- Jury duty – A few weeks ago I got a jury summons, and Monday night the website told me my number was up, so Tuesday I went down to the courthouse to see if I’d be called in for jury selection, and for about the first 40 minutes or so I watched the intro video, read the courthouse’s informative pamphlet, and read a bit of Political Ideologies to pass the time. Then my number was called for the second group, which turned out to be a murder trial, and I was the fifth juror sent up to the jury box, where the judge and the defense attorney asked me a few questions (in front of everyone, which was a little nerve-wracking), but the prosecutor moved to dismiss me without asking a single thing, so feeling slightly rejected, I made my way back to the jury lounge, where we were released for lunch, during which I took the opportunity to flee the building and get lunch from Chipotle, and after which I worked on my code console until they told us a little early that the courtrooms didn’t need any more jurors and we were all dismissed. I have mixed feelings about my experience, since the trial I was being considered for did sound interesting, but I expected that peering through a murky cloud of conflicting evidence to decide another person’s fate would be the kind of stressful burden I’m often grateful to leave to other people. Jury selection itself was stressful and left me wondering if we’d really found the best way to do it, partly because I ended up feeling like I was on trial to determine my fairness of mind (with two prosecutors and no attorney for my defense), but it also gave me a valuable image for looking at my life, since in the back of my mind I feel like I’m almost always on trial, being evaluated by the rest of the human race, not to mention myself and God, on criteria I have no hope of meeting, even when I’m clear on what they are.
- Livestreams – Sunday my online friend Davgov taught me how to play the video game Terraria during his stream (and did a very nice job of it), and we voice chatted over Discord, so my voice has now gone out over Twitch. Unfortunately he didn’t have his stream archiving enabled, so you can’t watch the replay, but we’ll probably stream it again sometime. It was a nice way to dip my toe into streaming, so maybe I’ll procrastinate less on my own streams now.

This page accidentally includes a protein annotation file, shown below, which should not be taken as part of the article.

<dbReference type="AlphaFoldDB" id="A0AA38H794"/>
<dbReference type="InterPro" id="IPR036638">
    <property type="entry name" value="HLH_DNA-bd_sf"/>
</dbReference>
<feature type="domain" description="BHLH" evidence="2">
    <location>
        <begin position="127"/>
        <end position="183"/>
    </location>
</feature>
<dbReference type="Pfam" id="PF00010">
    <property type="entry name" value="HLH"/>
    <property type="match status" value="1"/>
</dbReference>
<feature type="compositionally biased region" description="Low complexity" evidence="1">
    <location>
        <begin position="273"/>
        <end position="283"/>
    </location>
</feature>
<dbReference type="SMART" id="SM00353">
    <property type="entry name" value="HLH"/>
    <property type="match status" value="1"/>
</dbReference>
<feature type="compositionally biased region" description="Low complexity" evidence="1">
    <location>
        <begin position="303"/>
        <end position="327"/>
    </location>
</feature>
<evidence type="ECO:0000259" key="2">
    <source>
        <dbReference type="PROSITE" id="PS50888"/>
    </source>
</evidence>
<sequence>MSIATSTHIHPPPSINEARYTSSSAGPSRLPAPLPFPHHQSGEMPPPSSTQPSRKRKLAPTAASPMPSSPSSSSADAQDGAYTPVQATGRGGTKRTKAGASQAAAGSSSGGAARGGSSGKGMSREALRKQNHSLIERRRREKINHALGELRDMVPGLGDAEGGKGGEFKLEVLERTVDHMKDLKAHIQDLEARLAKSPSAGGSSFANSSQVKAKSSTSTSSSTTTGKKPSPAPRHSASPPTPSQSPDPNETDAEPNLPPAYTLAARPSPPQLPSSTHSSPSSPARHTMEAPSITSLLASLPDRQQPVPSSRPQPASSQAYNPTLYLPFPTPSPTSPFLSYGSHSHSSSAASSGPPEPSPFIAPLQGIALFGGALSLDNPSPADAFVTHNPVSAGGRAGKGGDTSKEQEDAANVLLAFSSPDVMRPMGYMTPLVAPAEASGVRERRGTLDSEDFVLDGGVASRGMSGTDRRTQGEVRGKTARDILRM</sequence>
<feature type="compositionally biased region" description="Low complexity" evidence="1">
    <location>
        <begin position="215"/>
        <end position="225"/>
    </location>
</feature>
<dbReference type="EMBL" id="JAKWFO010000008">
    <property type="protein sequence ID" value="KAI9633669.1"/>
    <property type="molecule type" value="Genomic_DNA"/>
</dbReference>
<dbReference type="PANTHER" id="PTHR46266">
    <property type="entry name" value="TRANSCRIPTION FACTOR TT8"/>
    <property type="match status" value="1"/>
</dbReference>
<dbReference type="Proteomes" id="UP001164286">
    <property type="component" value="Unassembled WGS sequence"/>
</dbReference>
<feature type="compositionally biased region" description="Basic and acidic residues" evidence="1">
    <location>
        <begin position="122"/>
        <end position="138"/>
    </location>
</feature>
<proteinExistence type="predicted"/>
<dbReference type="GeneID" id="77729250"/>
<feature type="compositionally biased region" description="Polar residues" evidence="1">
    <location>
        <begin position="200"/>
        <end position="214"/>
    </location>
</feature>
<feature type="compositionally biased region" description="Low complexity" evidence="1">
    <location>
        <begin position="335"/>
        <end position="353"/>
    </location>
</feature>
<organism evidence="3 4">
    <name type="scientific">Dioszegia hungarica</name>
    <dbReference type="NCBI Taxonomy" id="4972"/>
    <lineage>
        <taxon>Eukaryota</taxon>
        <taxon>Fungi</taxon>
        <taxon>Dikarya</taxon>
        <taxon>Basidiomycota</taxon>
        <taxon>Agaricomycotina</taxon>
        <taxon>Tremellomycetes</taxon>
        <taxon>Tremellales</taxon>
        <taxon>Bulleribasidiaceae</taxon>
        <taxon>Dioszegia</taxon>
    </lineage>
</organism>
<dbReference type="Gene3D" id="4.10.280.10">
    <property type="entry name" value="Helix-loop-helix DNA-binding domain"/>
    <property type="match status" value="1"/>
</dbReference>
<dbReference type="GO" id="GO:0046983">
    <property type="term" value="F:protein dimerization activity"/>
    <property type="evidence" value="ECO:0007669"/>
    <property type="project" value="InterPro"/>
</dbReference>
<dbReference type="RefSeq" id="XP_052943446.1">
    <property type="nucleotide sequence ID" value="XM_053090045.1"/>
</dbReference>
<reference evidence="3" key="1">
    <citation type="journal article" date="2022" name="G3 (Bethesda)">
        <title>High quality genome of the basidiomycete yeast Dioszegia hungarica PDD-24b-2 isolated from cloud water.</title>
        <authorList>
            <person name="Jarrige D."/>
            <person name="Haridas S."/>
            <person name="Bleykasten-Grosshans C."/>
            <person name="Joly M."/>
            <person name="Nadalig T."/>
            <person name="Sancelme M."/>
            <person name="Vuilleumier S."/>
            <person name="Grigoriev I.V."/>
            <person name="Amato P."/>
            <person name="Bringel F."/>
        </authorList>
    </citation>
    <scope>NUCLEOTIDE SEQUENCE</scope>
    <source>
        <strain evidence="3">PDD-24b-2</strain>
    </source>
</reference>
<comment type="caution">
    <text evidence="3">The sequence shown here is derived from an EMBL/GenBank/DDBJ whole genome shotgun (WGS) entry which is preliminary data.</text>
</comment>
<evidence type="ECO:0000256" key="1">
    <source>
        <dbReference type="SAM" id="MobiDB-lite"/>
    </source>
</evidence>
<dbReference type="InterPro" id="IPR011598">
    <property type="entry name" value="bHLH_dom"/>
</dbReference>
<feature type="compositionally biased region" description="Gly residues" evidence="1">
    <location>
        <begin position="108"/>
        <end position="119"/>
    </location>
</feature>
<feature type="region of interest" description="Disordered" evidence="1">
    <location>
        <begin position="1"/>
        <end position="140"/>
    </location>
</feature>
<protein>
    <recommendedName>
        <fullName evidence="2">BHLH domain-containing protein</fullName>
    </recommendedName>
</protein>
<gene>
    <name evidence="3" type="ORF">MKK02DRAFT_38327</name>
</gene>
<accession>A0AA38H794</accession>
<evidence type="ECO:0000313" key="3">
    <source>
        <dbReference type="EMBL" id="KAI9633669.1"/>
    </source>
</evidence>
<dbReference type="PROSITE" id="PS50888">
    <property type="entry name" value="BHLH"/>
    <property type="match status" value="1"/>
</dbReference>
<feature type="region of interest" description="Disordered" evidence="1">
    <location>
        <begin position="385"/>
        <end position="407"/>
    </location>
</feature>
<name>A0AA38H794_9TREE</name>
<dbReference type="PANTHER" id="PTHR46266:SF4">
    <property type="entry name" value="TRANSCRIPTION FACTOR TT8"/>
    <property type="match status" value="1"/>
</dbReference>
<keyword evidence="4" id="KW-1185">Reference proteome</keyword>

- Code console – I’ve set up the Sphinx documentation skeleton, and now I’m looking at recommendations for documenting Python code so I can do it the right way from the start and not have to write a bunch of it later, which I can say from past documentation experience would lead to procrastinating and dragging my feet the whole way through the writing. I’m also planning to start a wiki article to help other programmers who are getting started on distributing their code, which I’ll post as a seed article this week.
- Knowledge representation – I’ve gotten into a good rhythm of tackling a couple of chapters most days, skimming each chapter and noting the software it mentions so I can post links to them later and choose some for experimentation. The book is bringing up topics I’m looking forward to digging into, like qualitative modeling, which is exciting not only because it’s the kind of thing I think about already but also because the field needs lots more research, so it could give me something to pursue in grad school and afterward. Since the aspect of KR I most care about right now is the data structures involved in each method, after posting links and choosing software I’m planning to revisit Data Structures and Algorithms in Java and this time finish it (or maybe take a course for credit?) so I can ground myself in the basics better.
- Nostalgia box – The February folder had my childhood experimental literature projects and handmade books, with things like a split-page book, a branching plot book, and a puzzle book, and it was nice to realize that by now I’ve collected pretty much all my original inspirations for these projects, such as Graham Oakley’s Magical Changes and The Animated Thumbtack Railroad Dollhouse & All-around Surprise Book, Evening Edition, so I can study them to continue the experiments. Coming up with a simple project for this month has been a challenge, but I think I have something, so I should be able to do that this week. My musical accompaniment has consisted of my contemplative dusk playlist, my new Arnold Schoenberg Pandora station, and songs I extracted from the Little Thinker episode on outer space that I grew up listening to and bought in MP3 a couple of years ago. I’ve also bought the book Thinkertoys by Michael Michalko to explore some general creativity techniques to help me with these kinds of project ideas, though that’s just an excuse to get around to the topic of creativity, which I’ve been putting off for years–not that I’ll necessarily read it anytime soon, but at least it’s available.